Clinic provides free STI testing for students
Honoring World AIDS Day with red ribbons
In honor of World AIDS Day, the University Health Clinic will offer students free testing for sexually transmitted infections. The testing will take place in the University Center spine Nov. 30 from 10 a.m. to 2 p.m.
The local health department closed its STD clinic Sept. 28 due to the cut of funds and Planned Parenthood has lost its funding for free or low cost testing as well.
"This event is good for the students and any time you can get free testing it's a winning
situation," Family Nurse Practitioner Kathe Conner said. "Usually students worry about testing showing up on their medical records but this is confidential and will not show up on medical charts."
One student sees the free testing as an opportunity that many should make the most out of.
If people can take advantage of free food then they should definitely want to take advantage of free STI testing, senior Beth Agho-Otoghile said
HIV/AIDS and RPR (syphilis) tests are done through blood work, Conner said. It is a rapid test, which makes results available in twenty minutes.
The test for Chlamydia and Gonorrhea is taken by a urine specimen, Conner said. This takes about a week for results. The health department will have these results available by phone. When the sample is collected the student will receive a card, including the number to
call and an individual pin number to retrieve results.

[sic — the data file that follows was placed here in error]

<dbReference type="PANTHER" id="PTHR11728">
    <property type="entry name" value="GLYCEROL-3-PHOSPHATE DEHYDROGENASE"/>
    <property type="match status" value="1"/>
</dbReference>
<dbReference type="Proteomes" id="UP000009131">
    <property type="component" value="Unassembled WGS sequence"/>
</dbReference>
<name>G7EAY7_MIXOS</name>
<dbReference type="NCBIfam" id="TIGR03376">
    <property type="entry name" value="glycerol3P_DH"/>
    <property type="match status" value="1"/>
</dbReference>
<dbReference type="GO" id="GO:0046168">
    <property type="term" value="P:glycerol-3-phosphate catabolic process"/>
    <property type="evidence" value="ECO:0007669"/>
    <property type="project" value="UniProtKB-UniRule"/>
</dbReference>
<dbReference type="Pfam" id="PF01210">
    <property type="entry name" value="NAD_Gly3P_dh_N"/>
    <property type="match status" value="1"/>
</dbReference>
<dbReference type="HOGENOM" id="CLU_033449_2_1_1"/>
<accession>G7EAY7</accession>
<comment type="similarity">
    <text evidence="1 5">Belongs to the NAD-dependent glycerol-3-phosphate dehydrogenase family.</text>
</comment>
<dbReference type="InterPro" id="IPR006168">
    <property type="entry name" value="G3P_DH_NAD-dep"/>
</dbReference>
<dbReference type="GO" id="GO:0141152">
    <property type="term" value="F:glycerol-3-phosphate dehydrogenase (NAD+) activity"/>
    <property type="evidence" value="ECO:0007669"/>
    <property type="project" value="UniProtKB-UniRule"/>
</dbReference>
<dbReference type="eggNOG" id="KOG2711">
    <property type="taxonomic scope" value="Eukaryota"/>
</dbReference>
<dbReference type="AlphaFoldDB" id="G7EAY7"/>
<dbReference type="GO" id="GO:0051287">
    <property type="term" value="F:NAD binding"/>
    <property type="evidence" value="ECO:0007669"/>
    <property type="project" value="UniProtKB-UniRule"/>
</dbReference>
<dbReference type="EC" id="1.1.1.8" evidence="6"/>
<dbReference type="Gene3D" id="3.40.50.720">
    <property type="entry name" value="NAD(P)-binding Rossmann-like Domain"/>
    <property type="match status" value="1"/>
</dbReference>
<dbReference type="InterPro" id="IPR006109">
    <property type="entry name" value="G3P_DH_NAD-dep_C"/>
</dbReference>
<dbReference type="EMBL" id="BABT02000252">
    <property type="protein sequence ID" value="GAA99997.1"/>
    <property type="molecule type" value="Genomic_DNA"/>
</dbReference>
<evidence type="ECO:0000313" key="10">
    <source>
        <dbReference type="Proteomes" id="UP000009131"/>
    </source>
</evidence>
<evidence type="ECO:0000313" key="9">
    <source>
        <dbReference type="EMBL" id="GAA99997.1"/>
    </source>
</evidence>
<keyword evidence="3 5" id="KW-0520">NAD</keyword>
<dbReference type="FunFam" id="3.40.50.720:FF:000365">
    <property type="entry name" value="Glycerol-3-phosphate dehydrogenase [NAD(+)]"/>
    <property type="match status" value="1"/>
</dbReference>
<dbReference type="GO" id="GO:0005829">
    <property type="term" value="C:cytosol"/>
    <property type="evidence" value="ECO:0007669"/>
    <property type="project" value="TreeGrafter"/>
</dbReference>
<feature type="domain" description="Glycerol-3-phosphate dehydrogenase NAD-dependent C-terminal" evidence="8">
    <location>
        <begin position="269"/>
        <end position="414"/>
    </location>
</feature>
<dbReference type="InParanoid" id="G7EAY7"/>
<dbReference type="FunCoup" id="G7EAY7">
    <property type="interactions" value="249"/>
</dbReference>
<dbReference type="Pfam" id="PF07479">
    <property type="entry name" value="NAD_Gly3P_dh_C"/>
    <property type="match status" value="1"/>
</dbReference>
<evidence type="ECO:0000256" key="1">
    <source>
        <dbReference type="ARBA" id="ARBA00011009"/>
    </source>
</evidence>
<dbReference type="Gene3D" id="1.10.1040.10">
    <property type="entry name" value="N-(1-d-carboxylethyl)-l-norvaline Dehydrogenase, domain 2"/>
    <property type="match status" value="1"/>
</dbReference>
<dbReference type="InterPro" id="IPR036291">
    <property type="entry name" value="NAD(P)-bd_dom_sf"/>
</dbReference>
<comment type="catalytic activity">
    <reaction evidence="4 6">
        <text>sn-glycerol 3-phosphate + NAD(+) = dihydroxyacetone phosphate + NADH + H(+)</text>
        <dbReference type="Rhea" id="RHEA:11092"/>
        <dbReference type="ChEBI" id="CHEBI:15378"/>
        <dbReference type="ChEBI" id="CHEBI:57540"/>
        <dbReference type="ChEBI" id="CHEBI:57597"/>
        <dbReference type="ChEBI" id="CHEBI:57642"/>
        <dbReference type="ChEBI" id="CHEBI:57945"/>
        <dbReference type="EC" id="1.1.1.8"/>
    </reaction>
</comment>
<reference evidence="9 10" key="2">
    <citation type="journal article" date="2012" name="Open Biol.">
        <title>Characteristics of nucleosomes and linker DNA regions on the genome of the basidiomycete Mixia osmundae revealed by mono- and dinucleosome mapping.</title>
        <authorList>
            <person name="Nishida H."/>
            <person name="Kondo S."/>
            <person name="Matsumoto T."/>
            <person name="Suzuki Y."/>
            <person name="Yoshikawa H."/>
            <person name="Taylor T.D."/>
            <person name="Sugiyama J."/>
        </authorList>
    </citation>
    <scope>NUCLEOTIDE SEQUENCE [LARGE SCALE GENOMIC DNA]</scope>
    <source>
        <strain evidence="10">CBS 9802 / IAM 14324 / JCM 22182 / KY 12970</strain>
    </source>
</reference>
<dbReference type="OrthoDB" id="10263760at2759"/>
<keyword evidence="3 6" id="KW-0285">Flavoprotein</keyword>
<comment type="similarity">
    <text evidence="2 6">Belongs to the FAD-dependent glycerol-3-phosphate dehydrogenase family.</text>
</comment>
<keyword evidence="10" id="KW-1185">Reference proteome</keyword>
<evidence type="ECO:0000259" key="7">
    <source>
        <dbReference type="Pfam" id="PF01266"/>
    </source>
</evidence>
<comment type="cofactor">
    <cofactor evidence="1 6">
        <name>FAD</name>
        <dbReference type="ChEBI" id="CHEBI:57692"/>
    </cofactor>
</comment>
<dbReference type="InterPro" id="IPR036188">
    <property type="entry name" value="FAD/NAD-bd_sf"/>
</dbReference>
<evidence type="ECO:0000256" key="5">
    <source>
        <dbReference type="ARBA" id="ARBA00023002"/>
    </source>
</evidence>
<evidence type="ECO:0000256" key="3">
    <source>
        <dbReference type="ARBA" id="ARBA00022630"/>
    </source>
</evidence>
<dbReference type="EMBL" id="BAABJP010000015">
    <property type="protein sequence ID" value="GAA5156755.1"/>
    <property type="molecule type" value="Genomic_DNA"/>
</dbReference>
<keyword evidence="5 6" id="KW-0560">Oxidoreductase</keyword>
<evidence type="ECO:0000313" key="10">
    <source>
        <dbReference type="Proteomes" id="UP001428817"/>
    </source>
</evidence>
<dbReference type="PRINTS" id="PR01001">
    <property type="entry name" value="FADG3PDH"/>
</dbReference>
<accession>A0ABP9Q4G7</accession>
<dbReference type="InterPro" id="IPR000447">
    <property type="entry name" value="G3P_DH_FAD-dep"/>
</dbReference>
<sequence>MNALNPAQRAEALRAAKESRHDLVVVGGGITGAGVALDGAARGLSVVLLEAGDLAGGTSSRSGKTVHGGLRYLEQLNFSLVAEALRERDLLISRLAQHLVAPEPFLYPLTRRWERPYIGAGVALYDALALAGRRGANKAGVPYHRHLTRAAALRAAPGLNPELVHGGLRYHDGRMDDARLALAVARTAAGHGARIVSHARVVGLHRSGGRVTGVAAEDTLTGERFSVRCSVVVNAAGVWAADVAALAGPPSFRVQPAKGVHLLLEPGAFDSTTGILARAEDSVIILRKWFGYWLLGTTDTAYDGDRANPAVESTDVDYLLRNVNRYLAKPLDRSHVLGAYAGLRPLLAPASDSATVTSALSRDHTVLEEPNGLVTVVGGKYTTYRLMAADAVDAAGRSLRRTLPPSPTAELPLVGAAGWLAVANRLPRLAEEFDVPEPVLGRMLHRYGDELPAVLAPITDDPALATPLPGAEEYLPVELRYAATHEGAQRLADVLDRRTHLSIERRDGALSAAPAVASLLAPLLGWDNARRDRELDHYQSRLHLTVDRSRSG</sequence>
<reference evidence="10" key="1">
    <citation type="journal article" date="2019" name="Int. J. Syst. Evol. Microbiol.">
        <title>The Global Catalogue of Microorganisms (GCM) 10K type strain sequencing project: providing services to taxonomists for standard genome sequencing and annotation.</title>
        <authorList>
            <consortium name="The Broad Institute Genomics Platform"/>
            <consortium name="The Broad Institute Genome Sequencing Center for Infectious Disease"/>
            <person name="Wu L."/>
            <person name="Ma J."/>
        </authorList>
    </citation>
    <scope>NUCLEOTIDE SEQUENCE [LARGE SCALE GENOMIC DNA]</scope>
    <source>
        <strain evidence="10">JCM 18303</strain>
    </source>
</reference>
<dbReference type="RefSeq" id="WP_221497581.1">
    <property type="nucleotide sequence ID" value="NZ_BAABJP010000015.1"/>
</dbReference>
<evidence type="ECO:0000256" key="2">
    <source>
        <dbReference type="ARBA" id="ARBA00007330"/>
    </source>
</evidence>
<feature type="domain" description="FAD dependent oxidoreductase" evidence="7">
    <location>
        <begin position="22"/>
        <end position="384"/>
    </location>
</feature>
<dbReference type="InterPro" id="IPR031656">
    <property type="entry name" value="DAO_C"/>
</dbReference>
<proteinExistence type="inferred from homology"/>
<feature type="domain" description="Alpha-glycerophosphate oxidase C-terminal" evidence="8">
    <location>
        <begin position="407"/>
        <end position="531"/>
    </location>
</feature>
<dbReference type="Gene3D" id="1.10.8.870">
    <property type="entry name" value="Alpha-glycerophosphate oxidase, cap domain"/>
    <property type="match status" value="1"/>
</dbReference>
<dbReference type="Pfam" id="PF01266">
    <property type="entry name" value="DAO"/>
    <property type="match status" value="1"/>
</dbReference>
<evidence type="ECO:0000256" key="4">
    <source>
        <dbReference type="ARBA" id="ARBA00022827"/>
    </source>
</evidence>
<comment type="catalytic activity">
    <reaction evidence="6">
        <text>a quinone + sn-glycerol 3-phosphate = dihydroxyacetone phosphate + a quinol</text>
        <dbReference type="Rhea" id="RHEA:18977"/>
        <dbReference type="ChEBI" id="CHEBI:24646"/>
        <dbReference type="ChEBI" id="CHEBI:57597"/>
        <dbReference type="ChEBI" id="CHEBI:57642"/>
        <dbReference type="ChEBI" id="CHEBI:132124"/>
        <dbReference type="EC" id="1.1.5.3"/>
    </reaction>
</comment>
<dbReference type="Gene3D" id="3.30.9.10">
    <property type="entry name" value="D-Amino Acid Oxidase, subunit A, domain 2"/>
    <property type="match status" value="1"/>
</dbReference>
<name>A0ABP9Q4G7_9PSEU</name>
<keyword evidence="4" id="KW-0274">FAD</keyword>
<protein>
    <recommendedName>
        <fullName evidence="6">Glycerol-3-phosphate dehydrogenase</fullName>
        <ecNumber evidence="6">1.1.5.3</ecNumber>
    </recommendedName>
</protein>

If Chlamydia and Gonorrhea results are positive the student will be directed to the University Clinic for treatment, Conner said.
"The health department has provided the medications to us free of charge to the students," she said.
There will be a Shannon Support Service booth set up for HIV management and any questions students may have, Conner said.
"The Shannon Support Service manages the HIV cases in town, providing medications, long-term counseling and they monitor how patients are doing on their medication," she said.
World AIDS Day is Dec. 1. The clinic will be passing out red ribbons for awareness as well
"What you don't know can hurt you," Agho-Otoghile said. "It is important to get tested because you should care about your well being. I have gotten tested once and it encouraged my friend to get tested. I did it to encourage my friends. People are afraid of the truth or what could be the truth so it takes one person to take that fear away."
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